News & Legal Updates
Sign up to news & legal updates
I always tip. Even if the service is rubbish and the food is horrible, I still feel strangely compelled to leave a tip. In fact, even when I have specifically said “no” to mushrooms and then find mushrooms on my plate, I will still always calculate my 15%. I suspect that this is a throwback to the many years I spent waiting tables as a student.
However the world of tipping also has some interesting employment law aspects.
Can an employer use tips to satisfy their national minimum wage obligations?
No. The National Minimum Wage Regulations create obligations on employers to pay workers a basic hourly rate. Prior to 2015, an employer could include tips and service charges which were “paid by the employer” through its payroll to count towards a worker’s wage. However since the regulations were amended, such tips cannot count towards the employer’s national minimum wage obligations.
Should tips be taxed and, if so, who is liable for this?
Yes. Tips should fall subject to tax and national insurance contributions. Ordinarily the employer would fall liable for these. Generally most restaurants are following the HMRC guidelines – tips are collected by the employer and then put through payroll. However, if customers give cash tips directly to waiting staff who keep them without any involvement from the employer, the responsibility for tax on these payments will fall to these employees (although in such specific circumstances employees may be able to avoid having to pay national insurance contributions on these sums).
Can I choose to ignore a compulsory service charge?
No. If the charge is clearly labelled as compulsory, it will be very difficult to avoid. In such situations, the compulsory service charge is not a tip and therefore if the employer chooses to share this charge with its employees, this payment should be treated by the employer in the same way as wages (i.e. subject to tax and national insurance deductions).
Can I ensure that any tip which I leave is given to the person who served me?
No. The only way to ensure that the person who served you gets the tip is to give it to them directly. And even if you do this, that person may still be subject to internal procedures regarding the pooling of tips and may still have to declare your tip to the employer.
What is the impact of failing to deal with these issues correctly?
Workers who do not comply with these issues risk not only being prosecuted for tax avoidance but also potentially finding that they cannot rely on the terms of their contract in an employment tribunal. If a contract is illegal or tainted with illegality, it cannot be relied upon. Tribunals are frequently refusing to hear claims where parties have not complied with employment legislation.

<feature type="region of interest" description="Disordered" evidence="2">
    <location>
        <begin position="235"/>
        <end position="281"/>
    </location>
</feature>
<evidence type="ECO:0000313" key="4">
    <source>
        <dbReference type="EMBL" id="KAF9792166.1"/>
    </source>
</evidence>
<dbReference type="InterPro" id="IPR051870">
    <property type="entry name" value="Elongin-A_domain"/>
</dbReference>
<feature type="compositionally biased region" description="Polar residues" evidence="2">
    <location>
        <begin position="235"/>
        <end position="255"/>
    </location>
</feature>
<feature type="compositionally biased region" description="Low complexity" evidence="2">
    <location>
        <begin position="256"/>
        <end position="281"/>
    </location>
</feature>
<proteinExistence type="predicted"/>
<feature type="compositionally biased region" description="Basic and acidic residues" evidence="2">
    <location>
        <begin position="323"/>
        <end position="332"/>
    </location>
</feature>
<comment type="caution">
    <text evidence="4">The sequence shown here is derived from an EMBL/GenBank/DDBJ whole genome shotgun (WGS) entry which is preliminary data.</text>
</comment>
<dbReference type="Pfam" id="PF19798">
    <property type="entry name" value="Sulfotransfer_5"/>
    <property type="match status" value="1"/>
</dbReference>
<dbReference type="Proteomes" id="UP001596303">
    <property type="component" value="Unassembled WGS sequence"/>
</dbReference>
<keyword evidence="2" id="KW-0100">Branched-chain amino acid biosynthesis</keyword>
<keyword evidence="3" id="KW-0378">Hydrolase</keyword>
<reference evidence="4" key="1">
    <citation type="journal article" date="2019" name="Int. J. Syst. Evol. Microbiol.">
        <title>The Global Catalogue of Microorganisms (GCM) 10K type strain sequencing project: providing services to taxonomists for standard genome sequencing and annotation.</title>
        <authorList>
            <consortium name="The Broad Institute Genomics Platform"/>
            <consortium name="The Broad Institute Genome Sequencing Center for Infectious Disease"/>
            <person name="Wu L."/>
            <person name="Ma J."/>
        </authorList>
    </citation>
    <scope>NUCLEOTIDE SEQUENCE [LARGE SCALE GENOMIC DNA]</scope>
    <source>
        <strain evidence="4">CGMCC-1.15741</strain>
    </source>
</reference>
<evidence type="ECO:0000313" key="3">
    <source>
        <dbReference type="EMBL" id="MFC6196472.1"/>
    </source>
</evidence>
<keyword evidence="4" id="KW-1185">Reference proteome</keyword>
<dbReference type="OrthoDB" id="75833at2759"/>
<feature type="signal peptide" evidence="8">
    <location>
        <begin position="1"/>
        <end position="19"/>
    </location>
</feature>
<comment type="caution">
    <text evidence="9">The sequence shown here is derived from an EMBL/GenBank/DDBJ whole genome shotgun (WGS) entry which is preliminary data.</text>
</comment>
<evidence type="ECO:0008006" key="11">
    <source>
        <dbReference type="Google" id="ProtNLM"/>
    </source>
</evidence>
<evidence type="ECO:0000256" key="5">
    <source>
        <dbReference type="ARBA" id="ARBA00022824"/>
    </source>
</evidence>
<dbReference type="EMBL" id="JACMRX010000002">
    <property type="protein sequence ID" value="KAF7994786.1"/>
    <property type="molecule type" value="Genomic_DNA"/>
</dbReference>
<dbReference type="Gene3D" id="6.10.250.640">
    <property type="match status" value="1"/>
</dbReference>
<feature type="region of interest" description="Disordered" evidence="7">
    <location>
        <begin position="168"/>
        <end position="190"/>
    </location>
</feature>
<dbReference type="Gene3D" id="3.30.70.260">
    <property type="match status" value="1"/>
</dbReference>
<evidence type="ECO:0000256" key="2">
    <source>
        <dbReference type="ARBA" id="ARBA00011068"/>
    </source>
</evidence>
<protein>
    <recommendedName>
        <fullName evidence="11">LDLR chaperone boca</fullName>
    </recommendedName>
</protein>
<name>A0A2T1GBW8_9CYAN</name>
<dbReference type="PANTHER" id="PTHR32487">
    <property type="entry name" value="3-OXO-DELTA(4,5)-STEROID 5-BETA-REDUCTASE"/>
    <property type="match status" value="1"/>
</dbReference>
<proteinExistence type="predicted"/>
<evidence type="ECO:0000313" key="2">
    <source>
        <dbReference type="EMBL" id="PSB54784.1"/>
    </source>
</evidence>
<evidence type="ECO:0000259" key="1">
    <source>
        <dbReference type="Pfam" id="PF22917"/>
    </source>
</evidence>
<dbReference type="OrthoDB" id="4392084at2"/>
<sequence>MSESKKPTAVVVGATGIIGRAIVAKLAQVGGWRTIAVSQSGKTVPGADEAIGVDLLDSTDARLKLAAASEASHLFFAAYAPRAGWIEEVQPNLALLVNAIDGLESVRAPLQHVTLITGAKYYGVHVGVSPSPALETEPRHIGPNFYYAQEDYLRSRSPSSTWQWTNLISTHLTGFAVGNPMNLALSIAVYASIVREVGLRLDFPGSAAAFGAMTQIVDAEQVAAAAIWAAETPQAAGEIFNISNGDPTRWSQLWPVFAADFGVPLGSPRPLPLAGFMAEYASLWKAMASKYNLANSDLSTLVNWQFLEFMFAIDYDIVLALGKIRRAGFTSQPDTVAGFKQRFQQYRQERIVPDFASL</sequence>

So whilst all restauranteurs seek to have limitless reservations, they should ensure that they have no reservations about their treatment and taxation of tips. Take professional advice about these issues now. Otherwise you may find yourself in a pickle in future, having to mustard the strength to ketchup with your competitors and existing legislation.
Partner – Head of Employment Law
The opinions expressed in this site are of the author(s) only and do not necessarily represent the opinions of Blackadders LLP.
Blackadders takes all reasonable steps to ensure that the content of this site is accurate and up to date. The site is not, however, intended as a substitute for seeking legal or other professional advice but rather as an informative guide to the services provided by Blackadders and topical legal developments. Site visitors should always seek advice tailored to their specific situation. Consequently, Blackadders accepts no responsibility for any loss or damage suffered by anyone acting or failing to act on the basis of information contained on this site. Downloading of material contained on this site is at the user’s own risk and all necessary virus checks must first be carried out by the user. Blackadders is not responsible for the material found on any web sites linked to this one and links to this site may only be made with Blackadders prior consent.
Blackadders owns the copyright in this blog and all material contained on it. The material on this site may be downloaded for personal use only and must not be altered. Otherwise, Blackadders’ written consent is required before any material on this site is reproduced, copied or transmitted in any way.
Information passed to us via this site is kept confidential and will not be disclosed to third parties except if authorised by you or required by law.
© Blackadders LLP 2011
Members of the Law Society of Scotland. Authorised to conduct Investment Business under the Financial Services & Markets Act 2000 by the Financial Services Authority.
Blackadders Solicitors is a trading name of Blackadders LLP, a limited liability partnership, registered in Scotland No SO301600 whose registered office is 30 & 34 Reform Street, Dundee, DD1 1RJ. Reference to a ‘partner’ is to a member of Blackadders LLP.Back to News & Legal Updates